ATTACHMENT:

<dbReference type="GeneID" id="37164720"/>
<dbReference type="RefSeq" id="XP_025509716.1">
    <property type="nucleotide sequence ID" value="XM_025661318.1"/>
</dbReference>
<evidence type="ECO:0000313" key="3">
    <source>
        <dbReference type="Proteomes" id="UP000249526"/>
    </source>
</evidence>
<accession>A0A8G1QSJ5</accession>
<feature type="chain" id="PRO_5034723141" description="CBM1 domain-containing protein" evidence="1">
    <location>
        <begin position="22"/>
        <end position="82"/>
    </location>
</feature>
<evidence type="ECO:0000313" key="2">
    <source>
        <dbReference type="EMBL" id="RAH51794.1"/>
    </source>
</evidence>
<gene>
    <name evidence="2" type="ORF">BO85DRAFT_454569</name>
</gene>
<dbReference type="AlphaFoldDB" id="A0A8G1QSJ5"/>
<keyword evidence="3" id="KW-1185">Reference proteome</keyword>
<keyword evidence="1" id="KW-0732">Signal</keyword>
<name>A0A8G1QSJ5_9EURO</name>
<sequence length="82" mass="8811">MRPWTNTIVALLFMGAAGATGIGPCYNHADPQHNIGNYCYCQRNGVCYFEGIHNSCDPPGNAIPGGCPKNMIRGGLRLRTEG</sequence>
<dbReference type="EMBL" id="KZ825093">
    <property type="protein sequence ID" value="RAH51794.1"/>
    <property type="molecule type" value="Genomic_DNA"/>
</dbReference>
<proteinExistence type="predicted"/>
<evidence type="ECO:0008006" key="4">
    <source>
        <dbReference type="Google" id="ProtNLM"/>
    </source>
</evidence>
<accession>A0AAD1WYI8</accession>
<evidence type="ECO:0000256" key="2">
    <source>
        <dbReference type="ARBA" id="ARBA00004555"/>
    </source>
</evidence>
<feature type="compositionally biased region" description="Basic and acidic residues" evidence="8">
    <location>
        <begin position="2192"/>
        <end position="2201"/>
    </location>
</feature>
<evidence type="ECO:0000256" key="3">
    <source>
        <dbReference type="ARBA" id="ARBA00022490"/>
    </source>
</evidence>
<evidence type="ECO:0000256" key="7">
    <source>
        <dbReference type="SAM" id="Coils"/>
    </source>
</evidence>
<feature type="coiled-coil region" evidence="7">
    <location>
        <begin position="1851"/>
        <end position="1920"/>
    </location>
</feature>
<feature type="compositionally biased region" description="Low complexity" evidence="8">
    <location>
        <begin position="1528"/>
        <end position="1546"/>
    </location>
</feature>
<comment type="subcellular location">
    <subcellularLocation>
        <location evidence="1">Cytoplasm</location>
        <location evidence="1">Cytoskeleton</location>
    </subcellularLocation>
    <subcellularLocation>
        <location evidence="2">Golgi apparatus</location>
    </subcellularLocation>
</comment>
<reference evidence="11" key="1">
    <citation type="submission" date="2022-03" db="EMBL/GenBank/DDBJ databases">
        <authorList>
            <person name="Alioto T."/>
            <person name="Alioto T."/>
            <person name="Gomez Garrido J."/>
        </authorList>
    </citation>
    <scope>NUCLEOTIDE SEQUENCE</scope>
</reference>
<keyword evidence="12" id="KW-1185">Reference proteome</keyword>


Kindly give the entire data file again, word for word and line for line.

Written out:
<dbReference type="GeneID" id="37164720"/>
<dbReference type="RefSeq" id="XP_025509716.1">
    <property type="nucleotide sequence ID" value="XM_025661318.1"/>
</dbReference>
<evidence type="ECO:0000313" key="3">
    <source>
        <dbReference type="Proteomes" id="UP000249526"/>
    </source>
</evidence>
<accession>A0A8G1QSJ5</accession>
<feature type="chain" id="PRO_5034723141" description="CBM1 domain-containing protein" evidence="1">
    <location>
        <begin position="22"/>
        <end position="82"/>
    </location>
</feature>
<evidence type="ECO:0000313" key="2">
    <source>
        <dbReference type="EMBL" id="RAH51794.1"/>
    </source>
</evidence>
<gene>
    <name evidence="2" type="ORF">BO85DRAFT_454569</name>
</gene>
<dbReference type="AlphaFoldDB" id="A0A8G1QSJ5"/>
<keyword evidence="3" id="KW-1185">Reference proteome</keyword>
<keyword evidence="1" id="KW-0732">Signal</keyword>
<name>A0A8G1QSJ5_9EURO</name>
<sequence length="82" mass="8811">MRPWTNTIVALLFMGAAGATGIGPCYNHADPQHNIGNYCYCQRNGVCYFEGIHNSCDPPGNAIPGGCPKNMIRGGLRLRTEG</sequence>
<dbReference type="EMBL" id="KZ825093">
    <property type="protein sequence ID" value="RAH51794.1"/>
    <property type="molecule type" value="Genomic_DNA"/>
</dbReference>
<proteinExistence type="predicted"/>
<evidence type="ECO:0008006" key="4">
    <source>
        <dbReference type="Google" id="ProtNLM"/>
    </source>
</evidence>
<accession>A0AAD1WYI8</accession>
<evidence type="ECO:0000256" key="2">
    <source>
        <dbReference type="ARBA" id="ARBA00004555"/>
    </source>
</evidence>
<feature type="compositionally biased region" description="Basic and acidic residues" evidence="8">
    <location>
        <begin position="2192"/>
        <end position="2201"/>
    </location>
</feature>
<evidence type="ECO:0000256" key="3">
    <source>
        <dbReference type="ARBA" id="ARBA00022490"/>
    </source>
</evidence>
<evidence type="ECO:0000256" key="7">
    <source>
        <dbReference type="SAM" id="Coils"/>
    </source>
</evidence>
<feature type="coiled-coil region" evidence="7">
    <location>
        <begin position="1851"/>
        <end position="1920"/>
    </location>
</feature>
<feature type="compositionally biased region" description="Low complexity" evidence="8">
    <location>
        <begin position="1528"/>
        <end position="1546"/>
    </location>
</feature>
<comment type="subcellular location">
    <subcellularLocation>
        <location evidence="1">Cytoplasm</location>
        <location evidence="1">Cytoskeleton</location>
    </subcellularLocation>
    <subcellularLocation>
        <location evidence="2">Golgi apparatus</location>
    </subcellularLocation>
</comment>
<reference evidence="11" key="1">
    <citation type="submission" date="2022-03" db="EMBL/GenBank/DDBJ databases">
        <authorList>
            <person name="Alioto T."/>
            <person name="Alioto T."/>
            <person name="Gomez Garrido J."/>
        </authorList>
    </citation>
    <scope>NUCLEOTIDE SEQUENCE</scope>
</reference>
<keyword evidence="12" id="KW-1185">Reference proteome</keyword>